Nevertheless, by early May, as the election approached, the Macron bubble refused to burst. Coining the name “En Marche!” (“Onward!” or “On the move!”), the candidate channeled the anti-system energies to create a political movement that was more than a party—the man and the movement even sharing the same initials, EM. Far from being disqualifying, Macron’s youthful energy and relative lack of political experience built on the kind of fervor that brought Justin Trudeau and Matteo Renzi to office in Canada and Italy. But Macron is neither the son of a former prime minister, like Trudeau, nor the mayor of a major city like Renzi. Instead, he has risen by a careful cultivation of ambiguity. His insistence on the necessity of “moralizing” French politics, reinvigorating Europe in the wake of Brexit, reforming the legal code on labor, reducing unemployment and ensuring economic stimulus was attractive to many in the center of the French electorate. Neither his electoral bulletins, however, nor his book—mysteriously titled Revolution—give much sense of how he would actually accomplish this agenda. Without a party and without much political experience, how would he succeed where so many others had failed?


This question has become even more pressing as the French embark on two upcoming rounds of legislative elections in June. Since a 2002 restructuring, the five-year legislative cycle has begun immediately after the president takes office, and in every instance since then, the president has won a majority in the National Assembly. But every one of those presidents had an established party behind him. Macron has proposed new candidates in over 80 percent of voting districts, attempting to boost his fledgling party in the upcoming elections. He has also hashed out deals with some centrists on the right and the left, including the veteran politician François Bayrou, naming him minister of justice.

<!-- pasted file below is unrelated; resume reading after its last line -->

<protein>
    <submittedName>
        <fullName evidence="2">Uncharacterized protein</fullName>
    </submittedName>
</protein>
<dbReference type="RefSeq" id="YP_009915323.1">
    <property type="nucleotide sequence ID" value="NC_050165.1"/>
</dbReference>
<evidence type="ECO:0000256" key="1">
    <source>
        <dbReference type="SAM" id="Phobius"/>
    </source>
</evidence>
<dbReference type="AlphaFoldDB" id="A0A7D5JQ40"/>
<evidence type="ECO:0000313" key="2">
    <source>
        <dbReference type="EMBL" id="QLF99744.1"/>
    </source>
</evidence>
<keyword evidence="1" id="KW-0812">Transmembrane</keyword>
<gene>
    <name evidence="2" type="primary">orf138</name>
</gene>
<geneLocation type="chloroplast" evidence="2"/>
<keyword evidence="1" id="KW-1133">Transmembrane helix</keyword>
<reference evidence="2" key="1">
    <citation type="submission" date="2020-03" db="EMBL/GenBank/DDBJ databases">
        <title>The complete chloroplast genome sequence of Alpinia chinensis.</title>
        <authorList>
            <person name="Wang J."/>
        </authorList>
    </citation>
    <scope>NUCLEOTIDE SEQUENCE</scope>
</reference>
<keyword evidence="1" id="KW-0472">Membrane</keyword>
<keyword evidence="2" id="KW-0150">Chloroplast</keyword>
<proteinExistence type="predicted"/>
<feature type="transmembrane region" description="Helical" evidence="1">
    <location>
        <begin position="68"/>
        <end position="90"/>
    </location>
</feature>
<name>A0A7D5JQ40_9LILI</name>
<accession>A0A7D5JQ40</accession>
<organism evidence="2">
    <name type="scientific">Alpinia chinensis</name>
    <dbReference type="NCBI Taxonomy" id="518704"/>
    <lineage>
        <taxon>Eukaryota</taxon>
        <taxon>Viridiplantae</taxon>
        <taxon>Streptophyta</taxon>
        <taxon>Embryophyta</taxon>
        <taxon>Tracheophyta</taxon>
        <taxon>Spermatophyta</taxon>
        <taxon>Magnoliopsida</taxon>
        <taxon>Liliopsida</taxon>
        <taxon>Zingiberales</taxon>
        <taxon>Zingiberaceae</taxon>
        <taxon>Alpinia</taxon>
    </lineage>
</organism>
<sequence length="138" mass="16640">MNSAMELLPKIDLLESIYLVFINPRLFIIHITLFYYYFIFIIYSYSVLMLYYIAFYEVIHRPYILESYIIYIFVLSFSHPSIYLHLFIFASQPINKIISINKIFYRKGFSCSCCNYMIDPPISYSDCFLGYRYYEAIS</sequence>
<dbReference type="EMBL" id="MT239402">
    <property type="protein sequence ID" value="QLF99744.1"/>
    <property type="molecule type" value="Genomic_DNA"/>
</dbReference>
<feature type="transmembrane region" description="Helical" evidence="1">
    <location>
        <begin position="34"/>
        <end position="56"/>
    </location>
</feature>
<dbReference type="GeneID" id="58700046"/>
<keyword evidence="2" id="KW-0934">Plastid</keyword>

Macron’s capacity to accomplish his political goals remains entirely dependent on his ability to put together a governing coalition out of the June elections. Unfortunately, to French ears, coalition governments hearken back to the dark postwar years before Charles de Gaulle invented the strong presidency; if you want to enrage a French retiree, a mere mention of the postwar Fourth Republic instability will do the trick. Some French voters will also keep in mind that Macron, as the minister of the economy under the wildly unpopular Hollande, he was responsible for trying to enact very unpopular labor law reforms. How that might play out going forward remains to be seen. Current polls suggest that Macron’s nascent party may well emerge as the largest vote-getter in the legislative races, putting the young president in a strong position to form a governing coalition—or even, following a second round of voting on June 18, to secure a majority.

What’s clear is that as the legislative elections approach, and with the two principal parties reeling from their losses, the French political landscape is up for grabs. The stakes are high. As Europe enters a critical phase of its history on the other side of Brexit, the traditional right is splitting between those who side with some variant of populist, anti-European Le Penism and those who hope to pull the right back closer to a pro-European center. The victory of a recomposed Le Pen-ist far right could send Europe into a tailspin. Pushing a large fraction of the right back to the center, on the other hand, will be a major boost for Europe and for France’s place within it. French centrism will enable European integration and allow for a united front, at least between France and Germany. Macron’s appointment of centrists from the left, center, and right into his first government suggests that he seeks not only to build such a domestic coalition, but that he also hopes to send a clear message to the French and to Europe: France is not only in Europe but also of Europe.

Stephen Sawyer is a historian of French politics at the American University of Paris.